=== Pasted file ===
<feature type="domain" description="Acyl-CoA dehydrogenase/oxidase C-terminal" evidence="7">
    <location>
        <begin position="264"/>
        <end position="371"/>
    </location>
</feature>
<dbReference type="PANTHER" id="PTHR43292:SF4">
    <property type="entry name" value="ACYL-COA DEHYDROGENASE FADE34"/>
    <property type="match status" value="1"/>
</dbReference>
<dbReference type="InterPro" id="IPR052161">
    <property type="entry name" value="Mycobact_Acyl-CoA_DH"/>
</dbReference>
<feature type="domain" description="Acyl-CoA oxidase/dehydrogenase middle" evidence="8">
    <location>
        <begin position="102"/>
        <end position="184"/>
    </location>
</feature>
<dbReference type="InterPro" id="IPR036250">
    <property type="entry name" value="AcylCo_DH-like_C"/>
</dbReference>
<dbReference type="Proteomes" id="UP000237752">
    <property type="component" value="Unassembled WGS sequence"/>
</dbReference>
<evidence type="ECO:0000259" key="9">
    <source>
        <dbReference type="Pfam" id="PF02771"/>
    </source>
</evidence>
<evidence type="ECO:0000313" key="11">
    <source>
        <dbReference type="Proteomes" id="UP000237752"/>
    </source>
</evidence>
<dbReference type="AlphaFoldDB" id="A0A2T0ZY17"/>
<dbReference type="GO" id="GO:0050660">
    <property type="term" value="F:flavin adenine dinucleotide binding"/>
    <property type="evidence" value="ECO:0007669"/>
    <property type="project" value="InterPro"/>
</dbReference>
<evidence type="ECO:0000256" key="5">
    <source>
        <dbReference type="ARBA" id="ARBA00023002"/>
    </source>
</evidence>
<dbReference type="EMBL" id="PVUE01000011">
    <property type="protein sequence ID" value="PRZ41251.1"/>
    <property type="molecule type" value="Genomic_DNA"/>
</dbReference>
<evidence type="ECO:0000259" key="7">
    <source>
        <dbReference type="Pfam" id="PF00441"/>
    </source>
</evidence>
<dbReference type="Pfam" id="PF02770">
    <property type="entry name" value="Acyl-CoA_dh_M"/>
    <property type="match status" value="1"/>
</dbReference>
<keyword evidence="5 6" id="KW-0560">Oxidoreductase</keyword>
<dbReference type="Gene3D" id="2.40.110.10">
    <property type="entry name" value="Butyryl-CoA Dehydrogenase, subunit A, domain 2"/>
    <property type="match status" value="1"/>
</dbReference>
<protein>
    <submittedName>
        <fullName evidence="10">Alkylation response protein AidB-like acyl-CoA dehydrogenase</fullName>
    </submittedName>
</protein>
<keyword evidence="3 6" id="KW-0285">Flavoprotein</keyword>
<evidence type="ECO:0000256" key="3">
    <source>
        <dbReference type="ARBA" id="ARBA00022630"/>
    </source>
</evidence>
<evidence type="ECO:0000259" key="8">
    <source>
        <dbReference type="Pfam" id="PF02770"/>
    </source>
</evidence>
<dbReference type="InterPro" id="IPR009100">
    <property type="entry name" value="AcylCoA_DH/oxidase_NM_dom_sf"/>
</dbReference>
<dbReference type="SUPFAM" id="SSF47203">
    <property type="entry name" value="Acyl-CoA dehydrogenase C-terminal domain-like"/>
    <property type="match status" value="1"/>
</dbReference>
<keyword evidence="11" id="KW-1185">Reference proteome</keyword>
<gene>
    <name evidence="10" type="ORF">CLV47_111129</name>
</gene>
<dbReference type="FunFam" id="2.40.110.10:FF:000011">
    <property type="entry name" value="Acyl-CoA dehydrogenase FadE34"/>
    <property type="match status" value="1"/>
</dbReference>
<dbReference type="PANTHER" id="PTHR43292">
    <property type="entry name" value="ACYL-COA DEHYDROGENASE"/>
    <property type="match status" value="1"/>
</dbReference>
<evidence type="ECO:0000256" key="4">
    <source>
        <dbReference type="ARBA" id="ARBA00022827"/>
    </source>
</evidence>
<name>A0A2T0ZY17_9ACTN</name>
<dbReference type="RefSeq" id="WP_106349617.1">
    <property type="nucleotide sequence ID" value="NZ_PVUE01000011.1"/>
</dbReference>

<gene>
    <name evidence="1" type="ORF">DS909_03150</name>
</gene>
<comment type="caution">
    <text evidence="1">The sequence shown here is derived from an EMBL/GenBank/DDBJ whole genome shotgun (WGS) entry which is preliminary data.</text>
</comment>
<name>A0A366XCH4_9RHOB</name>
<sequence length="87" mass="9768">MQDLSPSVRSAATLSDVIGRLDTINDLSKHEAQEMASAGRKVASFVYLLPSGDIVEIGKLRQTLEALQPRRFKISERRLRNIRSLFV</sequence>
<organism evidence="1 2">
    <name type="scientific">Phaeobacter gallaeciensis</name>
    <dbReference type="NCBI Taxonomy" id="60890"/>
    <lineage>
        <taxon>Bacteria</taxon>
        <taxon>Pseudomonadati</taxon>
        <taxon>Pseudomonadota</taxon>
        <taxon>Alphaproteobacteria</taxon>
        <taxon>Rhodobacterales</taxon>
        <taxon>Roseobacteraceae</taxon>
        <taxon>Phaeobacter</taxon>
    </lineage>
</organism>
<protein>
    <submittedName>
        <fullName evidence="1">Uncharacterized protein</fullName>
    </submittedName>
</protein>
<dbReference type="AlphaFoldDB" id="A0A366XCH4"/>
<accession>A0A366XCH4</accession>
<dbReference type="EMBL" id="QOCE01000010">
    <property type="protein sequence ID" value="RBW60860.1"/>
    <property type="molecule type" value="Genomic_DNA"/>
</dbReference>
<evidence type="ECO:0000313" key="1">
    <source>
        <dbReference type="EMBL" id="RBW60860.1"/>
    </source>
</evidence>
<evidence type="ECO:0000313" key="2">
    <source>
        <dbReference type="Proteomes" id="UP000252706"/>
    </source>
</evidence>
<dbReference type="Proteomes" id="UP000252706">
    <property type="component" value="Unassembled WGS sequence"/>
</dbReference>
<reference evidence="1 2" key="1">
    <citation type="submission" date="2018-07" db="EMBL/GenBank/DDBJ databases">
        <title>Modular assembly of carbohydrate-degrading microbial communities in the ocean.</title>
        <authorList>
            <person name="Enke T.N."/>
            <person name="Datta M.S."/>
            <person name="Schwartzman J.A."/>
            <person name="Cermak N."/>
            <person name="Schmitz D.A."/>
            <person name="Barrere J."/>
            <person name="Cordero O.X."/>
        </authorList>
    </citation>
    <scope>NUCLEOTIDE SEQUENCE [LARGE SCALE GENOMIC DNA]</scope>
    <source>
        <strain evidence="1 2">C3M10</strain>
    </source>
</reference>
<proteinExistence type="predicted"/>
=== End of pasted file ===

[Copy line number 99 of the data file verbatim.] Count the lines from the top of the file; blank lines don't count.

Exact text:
</dbReference>